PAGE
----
A CLOUD band brought unseasonable rain across northern Australia early in the week, starting in the central Northern Territory during on 29 June, before tracking from the base of the Top End, through much of through much of inland northern Queensland, and along the east coast regions in the latter part of the week.
Rainfall for 1–4 July across the base of the Top End and into Queensland’s Gulf Country had already reached more than 5 times the July monthly average in many areas, with multiple stations in the Top End observing record July daily rainfall.
In the south of the country, an East Coast Low brought heavy rain and wild weather in New South Wales from 1 July into the end of the week, resulting in flash flooding and riverine flooding affecting areas from the Hunter Valley to the Illawarra coast.
Parts of the Hawkesbury–Nepean catchment received more than 5 times their average July rainfall during 1–4 July.
The highest daily total was 298 millimetres at Darkes Forest (Kintyre), between Sydney and Wollongong, for the 24 hours to 9am on 3 July (a daily rainfall record for July, from 126 years of observations), with many other sites reporting daily totals in excess of 150mm and setting daily rainfall records for July.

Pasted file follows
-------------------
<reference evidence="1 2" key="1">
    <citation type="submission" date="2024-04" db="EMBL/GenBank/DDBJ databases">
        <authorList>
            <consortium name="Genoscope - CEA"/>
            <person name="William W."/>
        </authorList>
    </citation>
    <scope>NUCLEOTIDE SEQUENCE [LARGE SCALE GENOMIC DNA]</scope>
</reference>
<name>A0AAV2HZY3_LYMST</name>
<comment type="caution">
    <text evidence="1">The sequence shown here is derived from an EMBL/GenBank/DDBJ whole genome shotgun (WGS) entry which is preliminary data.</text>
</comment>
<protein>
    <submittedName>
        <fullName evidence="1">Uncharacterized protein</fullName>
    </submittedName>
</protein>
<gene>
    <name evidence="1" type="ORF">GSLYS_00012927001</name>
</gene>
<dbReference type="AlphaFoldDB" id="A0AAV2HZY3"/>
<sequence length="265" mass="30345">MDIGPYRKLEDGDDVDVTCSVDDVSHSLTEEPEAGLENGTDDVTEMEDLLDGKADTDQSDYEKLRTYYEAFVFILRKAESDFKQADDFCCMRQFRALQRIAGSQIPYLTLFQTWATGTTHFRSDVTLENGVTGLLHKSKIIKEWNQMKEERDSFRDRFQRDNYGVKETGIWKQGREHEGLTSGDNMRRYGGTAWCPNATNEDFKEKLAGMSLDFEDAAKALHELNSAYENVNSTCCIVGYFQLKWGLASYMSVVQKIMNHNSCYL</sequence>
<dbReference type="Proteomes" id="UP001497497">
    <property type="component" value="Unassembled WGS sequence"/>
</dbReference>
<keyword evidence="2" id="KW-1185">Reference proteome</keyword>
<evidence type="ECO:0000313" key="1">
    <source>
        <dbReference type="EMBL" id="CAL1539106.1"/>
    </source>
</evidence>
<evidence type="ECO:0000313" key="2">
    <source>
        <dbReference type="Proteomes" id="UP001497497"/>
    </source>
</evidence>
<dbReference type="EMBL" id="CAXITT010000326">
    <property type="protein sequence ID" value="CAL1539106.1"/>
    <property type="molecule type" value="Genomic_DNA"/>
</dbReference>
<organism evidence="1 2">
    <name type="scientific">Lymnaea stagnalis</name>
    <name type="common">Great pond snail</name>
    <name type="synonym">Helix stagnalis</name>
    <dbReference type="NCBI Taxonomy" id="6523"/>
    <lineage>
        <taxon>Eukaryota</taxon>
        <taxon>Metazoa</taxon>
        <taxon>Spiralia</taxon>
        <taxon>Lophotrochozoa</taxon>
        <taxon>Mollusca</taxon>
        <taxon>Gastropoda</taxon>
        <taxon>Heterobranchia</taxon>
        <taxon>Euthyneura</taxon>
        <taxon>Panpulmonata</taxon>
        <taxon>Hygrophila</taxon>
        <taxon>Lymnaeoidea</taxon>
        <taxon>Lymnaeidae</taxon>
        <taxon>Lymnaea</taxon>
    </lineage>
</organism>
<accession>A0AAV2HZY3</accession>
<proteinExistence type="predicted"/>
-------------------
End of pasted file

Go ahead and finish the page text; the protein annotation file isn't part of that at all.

The highest weekly total was at a Bureau station was 582.6mm at Beaumont (The Cedars), near Nowra in NSW.
The highest weekly totals were restricted to small pockets, reaching 200-400mm over an area between Sydney and the Illawarra, and 100mm to in excess of 200mm in a small band stretching inland from Rockhampton to Hughenden in Queensland, and pockets of Queensland’s North Tropical Coast.
Weekly rainfall totals of 15-50mm were observed in a band stretching from the north-west of the Top End across to the east coast of Queensland; in parts of north-east NSW, extending south along the coast to around Bega and into central NSW; and in western Tasmania.